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There are many cases where companies provide doctored financial reports to enhance the chances of attracting investors. The development of false financial reports has been traditionally used by companies that have fraudulent leadership and management functions, and they always end up losing their investors’ money. There are many financial risks associated with a fraudulent and incompetent leadership function, and external auditors should be very careful when they have suspicions of false financial reporting in a company. The use of false financial statements may mislead the decision-making process on the part of the auditors when making recommendations to the business entities and their respective stakeholders.
According to the analysis of the data performed by Staci, the company seems to be having a high potential for growth over the next half-decade. It is apparent that the company has been financially stable, and it has a performance level that will be attractive to investors. However, there are indications that the information provided by the company might have been doctored to reflect an image of a company that is doing extremely well in business processes.
Staci demonstrated her suspicions that the initial data seems to be “quality financial statements’. The data promises investors a growth rate of 30% in the next five years, but Staci does not believe that the company has such a great potential.
Additionally, she has been provided with claims that the company has been conducting fraudulent purchases and sales with an affiliate company to boost its financial records. The fact that this information was provided by a friend who was an executive at the ProTech Company shows that Staci’s suspicions might be valid. Staci’s boss at the IIBS is strongly advocating for the stock to be priced above $34, which is suspicious because of the allegations that he has been seen in the amusement park having friendly talks with the CEO of ProTech. Based on the evidence and the allegations, it is clear that Staci’s suspicions might be valid, and she should make a decision based on her instincts.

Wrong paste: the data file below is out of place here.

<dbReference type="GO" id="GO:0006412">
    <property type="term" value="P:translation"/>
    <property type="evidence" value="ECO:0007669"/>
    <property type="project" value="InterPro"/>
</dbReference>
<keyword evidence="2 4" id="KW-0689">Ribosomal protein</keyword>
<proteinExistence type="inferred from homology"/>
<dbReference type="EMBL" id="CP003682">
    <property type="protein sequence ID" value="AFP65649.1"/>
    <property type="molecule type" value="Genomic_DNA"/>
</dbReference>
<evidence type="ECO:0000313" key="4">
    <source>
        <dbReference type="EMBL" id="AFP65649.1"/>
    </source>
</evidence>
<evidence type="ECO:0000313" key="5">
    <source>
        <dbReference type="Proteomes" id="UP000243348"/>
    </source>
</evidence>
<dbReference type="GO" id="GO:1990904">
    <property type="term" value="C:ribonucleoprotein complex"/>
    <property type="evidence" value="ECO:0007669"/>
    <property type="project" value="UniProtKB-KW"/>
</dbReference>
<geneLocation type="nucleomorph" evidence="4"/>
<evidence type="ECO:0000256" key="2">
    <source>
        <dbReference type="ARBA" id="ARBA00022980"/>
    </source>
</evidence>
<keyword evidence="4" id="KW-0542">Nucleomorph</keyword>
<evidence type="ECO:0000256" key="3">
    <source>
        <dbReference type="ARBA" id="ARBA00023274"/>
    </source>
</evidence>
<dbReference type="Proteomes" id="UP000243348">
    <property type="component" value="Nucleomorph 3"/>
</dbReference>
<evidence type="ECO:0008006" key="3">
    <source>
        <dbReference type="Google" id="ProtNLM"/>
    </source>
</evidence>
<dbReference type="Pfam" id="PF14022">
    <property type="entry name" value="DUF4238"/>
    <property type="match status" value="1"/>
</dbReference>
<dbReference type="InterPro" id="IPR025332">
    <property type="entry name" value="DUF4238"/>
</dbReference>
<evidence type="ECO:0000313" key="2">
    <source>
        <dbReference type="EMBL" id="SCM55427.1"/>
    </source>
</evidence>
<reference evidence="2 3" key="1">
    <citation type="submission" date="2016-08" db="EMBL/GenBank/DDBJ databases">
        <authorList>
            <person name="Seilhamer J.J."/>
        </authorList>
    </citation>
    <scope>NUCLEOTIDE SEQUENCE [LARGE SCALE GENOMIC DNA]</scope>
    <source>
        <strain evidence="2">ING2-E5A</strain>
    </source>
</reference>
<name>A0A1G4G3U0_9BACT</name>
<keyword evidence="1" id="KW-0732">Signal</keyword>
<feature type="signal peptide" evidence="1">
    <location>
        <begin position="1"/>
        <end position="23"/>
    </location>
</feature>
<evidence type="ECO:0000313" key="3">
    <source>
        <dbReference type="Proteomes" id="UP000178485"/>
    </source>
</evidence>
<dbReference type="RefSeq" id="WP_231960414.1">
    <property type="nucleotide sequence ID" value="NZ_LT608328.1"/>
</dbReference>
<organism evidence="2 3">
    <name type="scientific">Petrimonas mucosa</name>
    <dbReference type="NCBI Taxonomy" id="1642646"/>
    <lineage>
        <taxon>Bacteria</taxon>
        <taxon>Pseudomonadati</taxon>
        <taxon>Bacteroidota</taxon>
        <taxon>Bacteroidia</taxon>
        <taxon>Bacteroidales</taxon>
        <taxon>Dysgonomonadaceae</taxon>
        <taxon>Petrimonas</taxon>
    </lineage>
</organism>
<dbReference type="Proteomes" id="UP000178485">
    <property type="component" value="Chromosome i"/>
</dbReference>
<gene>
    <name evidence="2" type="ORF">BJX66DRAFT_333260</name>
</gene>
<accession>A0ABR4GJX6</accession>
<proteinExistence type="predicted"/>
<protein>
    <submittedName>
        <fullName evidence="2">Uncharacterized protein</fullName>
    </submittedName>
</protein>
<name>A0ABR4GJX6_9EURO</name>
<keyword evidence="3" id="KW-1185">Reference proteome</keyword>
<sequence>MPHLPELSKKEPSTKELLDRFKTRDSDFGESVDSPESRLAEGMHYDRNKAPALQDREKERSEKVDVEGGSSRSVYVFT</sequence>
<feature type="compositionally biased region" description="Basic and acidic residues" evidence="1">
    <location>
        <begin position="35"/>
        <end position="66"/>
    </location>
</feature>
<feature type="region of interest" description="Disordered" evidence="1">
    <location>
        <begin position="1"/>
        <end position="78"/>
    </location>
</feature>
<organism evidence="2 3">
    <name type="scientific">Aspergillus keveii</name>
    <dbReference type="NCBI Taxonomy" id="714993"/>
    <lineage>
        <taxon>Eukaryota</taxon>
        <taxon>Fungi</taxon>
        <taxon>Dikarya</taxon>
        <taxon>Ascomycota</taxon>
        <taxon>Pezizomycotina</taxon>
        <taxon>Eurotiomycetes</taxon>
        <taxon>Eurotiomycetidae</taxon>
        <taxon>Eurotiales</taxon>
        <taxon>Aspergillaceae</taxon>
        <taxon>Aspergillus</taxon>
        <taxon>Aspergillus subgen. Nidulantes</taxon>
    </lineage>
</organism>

Staci should refer to the case of Enron, whereby the leadership function in the company developed false financial statements to lure the investors into believing that it was performing better (Nogler and Jang 54). The fraudulent leadership function led to the bankruptcy of Enron, and the associated managers were to blame for failing to raise an alarm when they discovered that the executive function was following partisan interests at the expense of stakeholder’s money (Wade 20). Staci should avoid such a scenario by ensuring that the data and information provided is valid (Craft 2013).
The first step should involve an independent audit of the ProTech Company. Staci should recommend the postponement of the IPO because the data and information provided to determine the price of the stock cannot be trusted (Collier 28). Staci should also confront her boss about the issue to ensure that he has not been bribed to push the IPO and to ensure that the price of the stock is relatively high. Staci is protected against termination of employment by the boss under the employment law if she fails to make a fraudulent decision as compelled by the boss (Miceli, Near and Dworkin 12). She has the right to observe a utilitarian approach toward ensuring the decision made in this case is ethical (Hursthouse 645). It is, therefore, imperative for the IIBS to conduct an independent financial audit of the ProTech Company before making a decision on the price of the stock.
Collier, Paul. Accounting for managers: Interpreting accounting information for decision making. New Jersey: John Wiley & Sons, 2015. Print.
Craft, Jana L. “A review of the empirical ethical decision-making literature: 2004–2011.” Journal of Business Ethics 117.2 (2013): 221-259. Print.
Hursthouse, Rosalind. “Normative virtue ethics.” ETHICA 1.1 (2013): 645. Print.
Miceli, Marcia, Janet Near, and Terry Dworkin. Whistle-blowing in organizations. Abingdon: Psychology Press, 2013. Print.
Nogler, George and Inwon Jang. “Auditor’s going‐concern modification decision in the post‐Enron era.” Journal of Corporate Accounting & Finance 23.5 (2012): 53-60. Print.
Wade, Cheryl. “Comparisons between Enron and Other Types of Corporate Misconduct: Compliance with Law and Ethical Decision Making as the Best Form of Public Relations.” Seattle Journal for Social Justice 1.1 (2012): 20. Print.